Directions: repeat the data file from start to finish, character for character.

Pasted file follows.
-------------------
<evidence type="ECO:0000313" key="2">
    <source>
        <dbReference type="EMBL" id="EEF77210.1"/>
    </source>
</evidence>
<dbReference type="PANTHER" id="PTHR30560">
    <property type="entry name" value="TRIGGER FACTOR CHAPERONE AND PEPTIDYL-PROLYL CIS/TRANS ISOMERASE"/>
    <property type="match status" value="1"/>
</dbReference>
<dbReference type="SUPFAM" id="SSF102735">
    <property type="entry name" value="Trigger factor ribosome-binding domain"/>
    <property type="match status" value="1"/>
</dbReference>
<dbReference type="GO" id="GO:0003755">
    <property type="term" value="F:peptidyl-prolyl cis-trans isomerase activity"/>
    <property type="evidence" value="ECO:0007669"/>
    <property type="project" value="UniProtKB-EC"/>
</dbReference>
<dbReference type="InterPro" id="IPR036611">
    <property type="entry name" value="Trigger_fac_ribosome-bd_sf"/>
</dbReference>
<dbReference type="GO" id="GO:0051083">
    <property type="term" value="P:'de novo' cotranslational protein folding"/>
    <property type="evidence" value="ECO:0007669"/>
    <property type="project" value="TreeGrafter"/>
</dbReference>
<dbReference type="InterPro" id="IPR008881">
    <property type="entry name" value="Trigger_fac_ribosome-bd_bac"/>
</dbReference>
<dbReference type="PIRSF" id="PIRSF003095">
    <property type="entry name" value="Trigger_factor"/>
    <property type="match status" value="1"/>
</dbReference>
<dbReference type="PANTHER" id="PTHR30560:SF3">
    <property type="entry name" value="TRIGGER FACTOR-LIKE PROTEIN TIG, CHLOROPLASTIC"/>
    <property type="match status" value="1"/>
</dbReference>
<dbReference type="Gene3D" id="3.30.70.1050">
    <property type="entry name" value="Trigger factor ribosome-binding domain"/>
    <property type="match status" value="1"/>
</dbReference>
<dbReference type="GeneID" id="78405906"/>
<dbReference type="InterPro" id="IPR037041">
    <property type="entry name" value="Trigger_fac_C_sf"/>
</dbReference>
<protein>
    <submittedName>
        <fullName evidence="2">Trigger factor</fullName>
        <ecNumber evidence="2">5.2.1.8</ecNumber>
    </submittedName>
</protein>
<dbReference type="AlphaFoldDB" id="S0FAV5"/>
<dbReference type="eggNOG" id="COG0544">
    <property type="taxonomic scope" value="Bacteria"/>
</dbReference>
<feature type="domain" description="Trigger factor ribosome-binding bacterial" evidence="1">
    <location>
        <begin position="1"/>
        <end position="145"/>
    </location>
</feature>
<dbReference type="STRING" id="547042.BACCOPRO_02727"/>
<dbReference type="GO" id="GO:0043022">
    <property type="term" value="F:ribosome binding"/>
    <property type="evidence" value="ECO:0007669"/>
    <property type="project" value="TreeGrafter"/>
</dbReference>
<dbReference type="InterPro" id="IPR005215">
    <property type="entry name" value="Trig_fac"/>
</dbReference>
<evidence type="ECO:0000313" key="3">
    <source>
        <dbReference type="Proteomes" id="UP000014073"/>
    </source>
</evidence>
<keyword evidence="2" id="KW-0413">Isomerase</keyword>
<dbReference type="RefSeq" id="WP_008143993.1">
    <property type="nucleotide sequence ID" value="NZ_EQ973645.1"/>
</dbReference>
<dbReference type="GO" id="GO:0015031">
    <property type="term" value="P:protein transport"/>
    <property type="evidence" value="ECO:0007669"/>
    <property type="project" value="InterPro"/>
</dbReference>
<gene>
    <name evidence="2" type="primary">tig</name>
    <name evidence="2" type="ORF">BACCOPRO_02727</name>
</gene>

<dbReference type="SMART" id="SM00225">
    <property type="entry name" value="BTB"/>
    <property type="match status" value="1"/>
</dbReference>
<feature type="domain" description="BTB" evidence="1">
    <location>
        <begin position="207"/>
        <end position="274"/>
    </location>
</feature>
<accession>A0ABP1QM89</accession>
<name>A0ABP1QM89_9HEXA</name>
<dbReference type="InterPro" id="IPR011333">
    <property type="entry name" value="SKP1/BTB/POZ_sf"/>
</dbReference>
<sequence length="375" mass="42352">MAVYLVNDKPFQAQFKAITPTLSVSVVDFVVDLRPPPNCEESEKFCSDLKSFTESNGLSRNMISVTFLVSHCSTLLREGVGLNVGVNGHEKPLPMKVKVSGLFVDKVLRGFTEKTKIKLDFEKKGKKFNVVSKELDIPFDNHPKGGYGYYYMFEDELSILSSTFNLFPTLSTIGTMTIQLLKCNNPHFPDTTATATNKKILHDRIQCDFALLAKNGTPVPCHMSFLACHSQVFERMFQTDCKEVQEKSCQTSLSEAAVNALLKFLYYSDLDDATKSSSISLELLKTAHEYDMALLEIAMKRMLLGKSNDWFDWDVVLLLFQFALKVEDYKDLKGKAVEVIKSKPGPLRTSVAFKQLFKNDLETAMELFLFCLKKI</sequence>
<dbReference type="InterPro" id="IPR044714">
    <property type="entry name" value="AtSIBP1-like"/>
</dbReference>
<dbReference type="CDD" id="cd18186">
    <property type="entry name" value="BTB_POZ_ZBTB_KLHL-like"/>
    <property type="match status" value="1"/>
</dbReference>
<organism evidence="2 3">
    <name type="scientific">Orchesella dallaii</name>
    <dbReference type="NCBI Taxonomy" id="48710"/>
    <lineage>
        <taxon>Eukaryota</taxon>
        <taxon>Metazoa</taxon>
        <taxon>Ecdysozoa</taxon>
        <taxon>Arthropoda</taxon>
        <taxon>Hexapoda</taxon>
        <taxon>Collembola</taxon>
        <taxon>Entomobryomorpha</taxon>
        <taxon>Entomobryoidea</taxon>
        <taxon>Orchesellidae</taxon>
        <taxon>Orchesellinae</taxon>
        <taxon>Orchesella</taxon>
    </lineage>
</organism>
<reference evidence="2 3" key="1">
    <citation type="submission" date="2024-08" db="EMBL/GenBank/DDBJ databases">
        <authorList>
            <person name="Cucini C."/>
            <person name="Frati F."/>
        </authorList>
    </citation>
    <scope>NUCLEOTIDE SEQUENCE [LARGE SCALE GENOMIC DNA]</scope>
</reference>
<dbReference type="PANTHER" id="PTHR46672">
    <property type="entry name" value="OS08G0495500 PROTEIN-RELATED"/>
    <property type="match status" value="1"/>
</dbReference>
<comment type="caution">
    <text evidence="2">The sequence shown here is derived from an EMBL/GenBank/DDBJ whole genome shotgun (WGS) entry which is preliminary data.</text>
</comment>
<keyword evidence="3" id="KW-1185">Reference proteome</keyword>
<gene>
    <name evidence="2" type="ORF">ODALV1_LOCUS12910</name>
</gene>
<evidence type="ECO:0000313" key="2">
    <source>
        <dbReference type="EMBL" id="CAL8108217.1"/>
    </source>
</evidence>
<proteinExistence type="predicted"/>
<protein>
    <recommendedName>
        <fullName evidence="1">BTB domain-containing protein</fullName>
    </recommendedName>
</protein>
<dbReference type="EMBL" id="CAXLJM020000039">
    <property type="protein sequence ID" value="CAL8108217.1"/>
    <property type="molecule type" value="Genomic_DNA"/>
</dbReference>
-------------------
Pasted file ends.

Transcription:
<evidence type="ECO:0000313" key="2">
    <source>
        <dbReference type="EMBL" id="EEF77210.1"/>
    </source>
</evidence>
<dbReference type="PANTHER" id="PTHR30560">
    <property type="entry name" value="TRIGGER FACTOR CHAPERONE AND PEPTIDYL-PROLYL CIS/TRANS ISOMERASE"/>
    <property type="match status" value="1"/>
</dbReference>
<dbReference type="SUPFAM" id="SSF102735">
    <property type="entry name" value="Trigger factor ribosome-binding domain"/>
    <property type="match status" value="1"/>
</dbReference>
<dbReference type="GO" id="GO:0003755">
    <property type="term" value="F:peptidyl-prolyl cis-trans isomerase activity"/>
    <property type="evidence" value="ECO:0007669"/>
    <property type="project" value="UniProtKB-EC"/>
</dbReference>
<dbReference type="InterPro" id="IPR036611">
    <property type="entry name" value="Trigger_fac_ribosome-bd_sf"/>
</dbReference>
<dbReference type="GO" id="GO:0051083">
    <property type="term" value="P:'de novo' cotranslational protein folding"/>
    <property type="evidence" value="ECO:0007669"/>
    <property type="project" value="TreeGrafter"/>
</dbReference>
<dbReference type="InterPro" id="IPR008881">
    <property type="entry name" value="Trigger_fac_ribosome-bd_bac"/>
</dbReference>
<dbReference type="PIRSF" id="PIRSF003095">
    <property type="entry name" value="Trigger_factor"/>
    <property type="match status" value="1"/>
</dbReference>
<dbReference type="PANTHER" id="PTHR30560:SF3">
    <property type="entry name" value="TRIGGER FACTOR-LIKE PROTEIN TIG, CHLOROPLASTIC"/>
    <property type="match status" value="1"/>
</dbReference>
<dbReference type="Gene3D" id="3.30.70.1050">
    <property type="entry name" value="Trigger factor ribosome-binding domain"/>
    <property type="match status" value="1"/>
</dbReference>
<dbReference type="GeneID" id="78405906"/>
<dbReference type="InterPro" id="IPR037041">
    <property type="entry name" value="Trigger_fac_C_sf"/>
</dbReference>
<protein>
    <submittedName>
        <fullName evidence="2">Trigger factor</fullName>
        <ecNumber evidence="2">5.2.1.8</ecNumber>
    </submittedName>
</protein>
<dbReference type="AlphaFoldDB" id="S0FAV5"/>
<dbReference type="eggNOG" id="COG0544">
    <property type="taxonomic scope" value="Bacteria"/>
</dbReference>
<feature type="domain" description="Trigger factor ribosome-binding bacterial" evidence="1">
    <location>
        <begin position="1"/>
        <end position="145"/>
    </location>
</feature>
<dbReference type="STRING" id="547042.BACCOPRO_02727"/>
<dbReference type="GO" id="GO:0043022">
    <property type="term" value="F:ribosome binding"/>
    <property type="evidence" value="ECO:0007669"/>
    <property type="project" value="TreeGrafter"/>
</dbReference>
<dbReference type="InterPro" id="IPR005215">
    <property type="entry name" value="Trig_fac"/>
</dbReference>
<evidence type="ECO:0000313" key="3">
    <source>
        <dbReference type="Proteomes" id="UP000014073"/>
    </source>
</evidence>
<keyword evidence="2" id="KW-0413">Isomerase</keyword>
<dbReference type="RefSeq" id="WP_008143993.1">
    <property type="nucleotide sequence ID" value="NZ_EQ973645.1"/>
</dbReference>
<dbReference type="GO" id="GO:0015031">
    <property type="term" value="P:protein transport"/>
    <property type="evidence" value="ECO:0007669"/>
    <property type="project" value="InterPro"/>
</dbReference>
<gene>
    <name evidence="2" type="primary">tig</name>
    <name evidence="2" type="ORF">BACCOPRO_02727</name>
</gene>

<dbReference type="SMART" id="SM00225">
    <property type="entry name" value="BTB"/>
    <property type="match status" value="1"/>
</dbReference>
<feature type="domain" description="BTB" evidence="1">
    <location>
        <begin position="207"/>
        <end position="274"/>
    </location>
</feature>
<accession>A0ABP1QM89</accession>
<name>A0ABP1QM89_9HEXA</name>
<dbReference type="InterPro" id="IPR011333">
    <property type="entry name" value="SKP1/BTB/POZ_sf"/>
</dbReference>
<sequence length="375" mass="42352">MAVYLVNDKPFQAQFKAITPTLSVSVVDFVVDLRPPPNCEESEKFCSDLKSFTESNGLSRNMISVTFLVSHCSTLLREGVGLNVGVNGHEKPLPMKVKVSGLFVDKVLRGFTEKTKIKLDFEKKGKKFNVVSKELDIPFDNHPKGGYGYYYMFEDELSILSSTFNLFPTLSTIGTMTIQLLKCNNPHFPDTTATATNKKILHDRIQCDFALLAKNGTPVPCHMSFLACHSQVFERMFQTDCKEVQEKSCQTSLSEAAVNALLKFLYYSDLDDATKSSSISLELLKTAHEYDMALLEIAMKRMLLGKSNDWFDWDVVLLLFQFALKVEDYKDLKGKAVEVIKSKPGPLRTSVAFKQLFKNDLETAMELFLFCLKKI</sequence>
<dbReference type="InterPro" id="IPR044714">
    <property type="entry name" value="AtSIBP1-like"/>
</dbReference>
<dbReference type="CDD" id="cd18186">
    <property type="entry name" value="BTB_POZ_ZBTB_KLHL-like"/>
    <property type="match status" value="1"/>
</dbReference>
<organism evidence="2 3">
    <name type="scientific">Orchesella dallaii</name>
    <dbReference type="NCBI Taxonomy" id="48710"/>
    <lineage>
        <taxon>Eukaryota</taxon>
        <taxon>Metazoa</taxon>
        <taxon>Ecdysozoa</taxon>
        <taxon>Arthropoda</taxon>
        <taxon>Hexapoda</taxon>
        <taxon>Collembola</taxon>
        <taxon>Entomobryomorpha</taxon>
        <taxon>Entomobryoidea</taxon>
        <taxon>Orchesellidae</taxon>
        <taxon>Orchesellinae</taxon>
        <taxon>Orchesella</taxon>
    </lineage>
</organism>
<reference evidence="2 3" key="1">
    <citation type="submission" date="2024-08" db="EMBL/GenBank/DDBJ databases">
        <authorList>
            <person name="Cucini C."/>
            <person name="Frati F."/>
        </authorList>
    </citation>
    <scope>NUCLEOTIDE SEQUENCE [LARGE SCALE GENOMIC DNA]</scope>
</reference>
<dbReference type="PANTHER" id="PTHR46672">
    <property type="entry name" value="OS08G0495500 PROTEIN-RELATED"/>
    <property type="match status" value="1"/>
</dbReference>
<comment type="caution">
    <text evidence="2">The sequence shown here is derived from an EMBL/GenBank/DDBJ whole genome shotgun (WGS) entry which is preliminary data.</text>
</comment>
<keyword evidence="3" id="KW-1185">Reference proteome</keyword>
<gene>
    <name evidence="2" type="ORF">ODALV1_LOCUS12910</name>
</gene>
<evidence type="ECO:0000313" key="2">
    <source>
        <dbReference type="EMBL" id="CAL8108217.1"/>
    </source>
</evidence>
<proteinExistence type="predicted"/>
<protein>
    <recommendedName>
        <fullName evidence="1">BTB domain-containing protein</fullName>
    </recommendedName>
</protein>
<dbReference type="EMBL" id="CAXLJM020000039">
    <property type="protein sequence ID" value="CAL8108217.1"/>
    <property type="molecule type" value="Genomic_DNA"/>
</dbReference>